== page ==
Richard the Lionheart’s heart

In more medieval forensic archaeology, researchers have found the mummified heart of Richard the Lionheart (1157-1199), which had been buried separately from the rest of his body.  Nothing is left of it but a brown powder, but tests show that he was NOT poisoned, as some have thought, and that the embalming methods used spices associated with the burial of Christ.  King Richard I ruled England beginning in 1189 and was a hero of the Crusades.  (See the heart after the jump.) [Read more...]

Nazi “killing centers” and “care centers”

There were far more Nazi “camps” than anyone had realized, according to recent research, some 42,500 of them, including not just “concentration camps,” but centers for euthanasia, forced abortions, forced prostitution, and other components of Hitler’s eugenics machine. [Read more...]

Chaucer & St. Valentine’s Day

You must read Rev. Joseph Abrahamson’s post on the origins and history of St. Valentine’s Day.  It’s part of his series that we’ve often linked to on Christian holidays that are mistakenly claimed to have pagan origins.  He shows that St. Valentine’s Day is not based on Roman festivals but on a day commemorating the death of a Christian martyr, though which of many saints with that name is a matter of some confusion.  The question, though, is how this saint’s day became associated with love and romance.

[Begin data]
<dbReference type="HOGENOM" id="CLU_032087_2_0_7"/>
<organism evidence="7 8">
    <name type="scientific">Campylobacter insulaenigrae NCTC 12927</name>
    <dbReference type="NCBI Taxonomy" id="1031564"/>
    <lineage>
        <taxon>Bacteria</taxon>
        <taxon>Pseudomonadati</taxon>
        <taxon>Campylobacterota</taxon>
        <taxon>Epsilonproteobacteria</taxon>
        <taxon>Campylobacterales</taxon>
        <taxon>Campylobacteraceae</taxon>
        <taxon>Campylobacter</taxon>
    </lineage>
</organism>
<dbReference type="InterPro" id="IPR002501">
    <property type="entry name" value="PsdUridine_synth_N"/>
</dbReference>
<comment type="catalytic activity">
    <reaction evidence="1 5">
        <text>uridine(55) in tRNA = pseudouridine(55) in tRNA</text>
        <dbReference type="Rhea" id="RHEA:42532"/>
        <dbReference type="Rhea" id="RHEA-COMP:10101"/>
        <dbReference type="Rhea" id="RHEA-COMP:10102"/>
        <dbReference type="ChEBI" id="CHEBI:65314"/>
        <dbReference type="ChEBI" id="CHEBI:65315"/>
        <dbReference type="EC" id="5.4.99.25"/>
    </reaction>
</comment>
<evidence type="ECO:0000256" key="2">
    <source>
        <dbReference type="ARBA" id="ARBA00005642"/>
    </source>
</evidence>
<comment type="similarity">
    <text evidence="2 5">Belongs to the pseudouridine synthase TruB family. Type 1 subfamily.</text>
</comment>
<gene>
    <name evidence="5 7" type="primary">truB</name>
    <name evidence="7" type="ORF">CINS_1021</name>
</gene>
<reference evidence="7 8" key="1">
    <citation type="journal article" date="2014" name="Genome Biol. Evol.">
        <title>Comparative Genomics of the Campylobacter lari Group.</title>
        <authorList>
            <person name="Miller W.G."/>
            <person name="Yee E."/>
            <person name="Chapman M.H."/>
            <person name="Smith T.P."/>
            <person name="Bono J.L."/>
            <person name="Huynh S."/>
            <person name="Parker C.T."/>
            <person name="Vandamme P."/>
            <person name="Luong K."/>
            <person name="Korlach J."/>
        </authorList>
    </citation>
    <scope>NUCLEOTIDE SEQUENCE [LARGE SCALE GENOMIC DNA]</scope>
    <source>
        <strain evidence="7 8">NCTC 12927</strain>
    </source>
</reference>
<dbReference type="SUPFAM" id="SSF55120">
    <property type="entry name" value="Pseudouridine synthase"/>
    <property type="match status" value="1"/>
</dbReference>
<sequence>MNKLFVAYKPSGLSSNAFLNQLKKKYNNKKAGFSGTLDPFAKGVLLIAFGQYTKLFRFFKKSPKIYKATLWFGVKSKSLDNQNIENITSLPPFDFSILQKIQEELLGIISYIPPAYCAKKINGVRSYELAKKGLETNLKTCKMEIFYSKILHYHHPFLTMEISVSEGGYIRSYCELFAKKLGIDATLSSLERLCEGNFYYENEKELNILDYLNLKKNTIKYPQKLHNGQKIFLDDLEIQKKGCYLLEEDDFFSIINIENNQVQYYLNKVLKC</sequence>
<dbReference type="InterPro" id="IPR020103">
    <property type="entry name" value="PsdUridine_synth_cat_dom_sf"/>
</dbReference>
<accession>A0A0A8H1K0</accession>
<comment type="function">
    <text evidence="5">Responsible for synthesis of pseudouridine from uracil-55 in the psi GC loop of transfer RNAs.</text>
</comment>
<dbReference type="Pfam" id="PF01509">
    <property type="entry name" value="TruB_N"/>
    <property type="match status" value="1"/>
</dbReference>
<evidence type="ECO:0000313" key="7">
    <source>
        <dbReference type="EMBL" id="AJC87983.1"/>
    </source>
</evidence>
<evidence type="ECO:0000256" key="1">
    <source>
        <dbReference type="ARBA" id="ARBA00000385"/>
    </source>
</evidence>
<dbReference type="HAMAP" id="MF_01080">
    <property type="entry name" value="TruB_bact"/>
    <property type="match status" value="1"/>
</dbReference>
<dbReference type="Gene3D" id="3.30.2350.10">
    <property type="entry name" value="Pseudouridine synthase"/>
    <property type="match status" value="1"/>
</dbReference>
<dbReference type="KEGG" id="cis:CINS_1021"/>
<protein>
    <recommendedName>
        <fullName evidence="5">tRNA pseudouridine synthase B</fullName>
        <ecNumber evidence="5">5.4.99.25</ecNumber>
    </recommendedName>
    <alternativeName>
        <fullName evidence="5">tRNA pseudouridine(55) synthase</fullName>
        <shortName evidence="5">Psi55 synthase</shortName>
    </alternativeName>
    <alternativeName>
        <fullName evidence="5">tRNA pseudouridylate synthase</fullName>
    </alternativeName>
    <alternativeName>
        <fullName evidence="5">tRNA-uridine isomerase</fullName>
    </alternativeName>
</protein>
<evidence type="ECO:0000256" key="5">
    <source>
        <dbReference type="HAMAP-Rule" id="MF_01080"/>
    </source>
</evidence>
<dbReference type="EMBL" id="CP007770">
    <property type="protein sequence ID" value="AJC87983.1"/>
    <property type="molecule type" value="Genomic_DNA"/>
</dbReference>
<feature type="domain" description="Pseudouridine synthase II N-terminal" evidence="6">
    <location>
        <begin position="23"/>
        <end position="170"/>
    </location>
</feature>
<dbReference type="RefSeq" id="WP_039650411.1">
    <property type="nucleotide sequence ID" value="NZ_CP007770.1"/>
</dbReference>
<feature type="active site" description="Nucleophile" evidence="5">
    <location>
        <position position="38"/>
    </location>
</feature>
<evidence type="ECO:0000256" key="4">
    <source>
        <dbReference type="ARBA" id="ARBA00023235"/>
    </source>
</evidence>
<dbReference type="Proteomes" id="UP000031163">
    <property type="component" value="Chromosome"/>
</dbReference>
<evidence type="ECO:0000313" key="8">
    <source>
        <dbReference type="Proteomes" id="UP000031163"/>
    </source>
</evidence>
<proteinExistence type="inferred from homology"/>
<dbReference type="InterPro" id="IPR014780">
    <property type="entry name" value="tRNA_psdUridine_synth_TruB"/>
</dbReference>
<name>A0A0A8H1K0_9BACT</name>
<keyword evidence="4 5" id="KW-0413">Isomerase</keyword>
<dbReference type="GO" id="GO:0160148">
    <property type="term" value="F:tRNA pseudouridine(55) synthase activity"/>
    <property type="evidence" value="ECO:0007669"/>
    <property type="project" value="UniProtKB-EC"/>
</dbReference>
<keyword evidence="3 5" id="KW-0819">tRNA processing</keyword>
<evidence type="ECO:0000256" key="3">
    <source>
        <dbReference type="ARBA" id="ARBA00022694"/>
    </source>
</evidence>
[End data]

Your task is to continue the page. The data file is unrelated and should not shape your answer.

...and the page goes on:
It turns out that the connection comes from one of my favorite authors, Geoffrey Chaucer! [Read more...]

Finding and seeing Richard III

We blogged about how archeologists have discovered what they thought was the skeleton of King Richard III, the monarch who, according to Shakespeare’s play of the same name, murdered his way to the crown until he was killed at the Battle of Bosworth field (“a horse!  My kingdom for a horse!”) by Henry, the Earl of Richmond, who would found the Tudor dynasty.  Well, yesterday DNA evidence confirmed that the skeleton–with its curved spine (Shakespeare described him as a hunchback) and a skull that had been hacked by a sword–is, in fact, that of Richard III, the last of the Plantagenets.  Not only that, facial reconstruction based on the skull showed his face, which is exactly that of a contemporary portrait of Richard.  This has also sparked controversy about whether Shakespeare was a propagandist for the Tudors in making him such an over-the-top but extraordinarily interesting villain.  Some say Richard was a good king after all.  The details of the DNA research, my take on the controversy, and the  pictures are after the jump. [Read more...]

Is America in decline?

When it comes to economic measures and economic prospects for the future, the United States is not in decline at all.  So says a report cited by economics columnist Robert J. Samuelson (who, however, is not quite so optimistic).  Then again, despite what some people assume, economics isn’t everything.  Are we in cultural, intellectual, or political decline? [Read more...]

“The content of their character”

Today honors Martin Luther King, Jr., the man who said this:

“I have a dream that my four little children will one day live in a nation where they will not be judged by the color of their skin but by the content of their character.”

That seems clear, doesn’t it?  But actually the statement is interpreted in all kinds of ways.  See Debate swirls over Martin Luther King’s monumental ‘content of their character’ quote – The Washington Post.

How does the debate over the meaning of that speech parallel other disputes over interpretation, such as the interpretation of the Bible?


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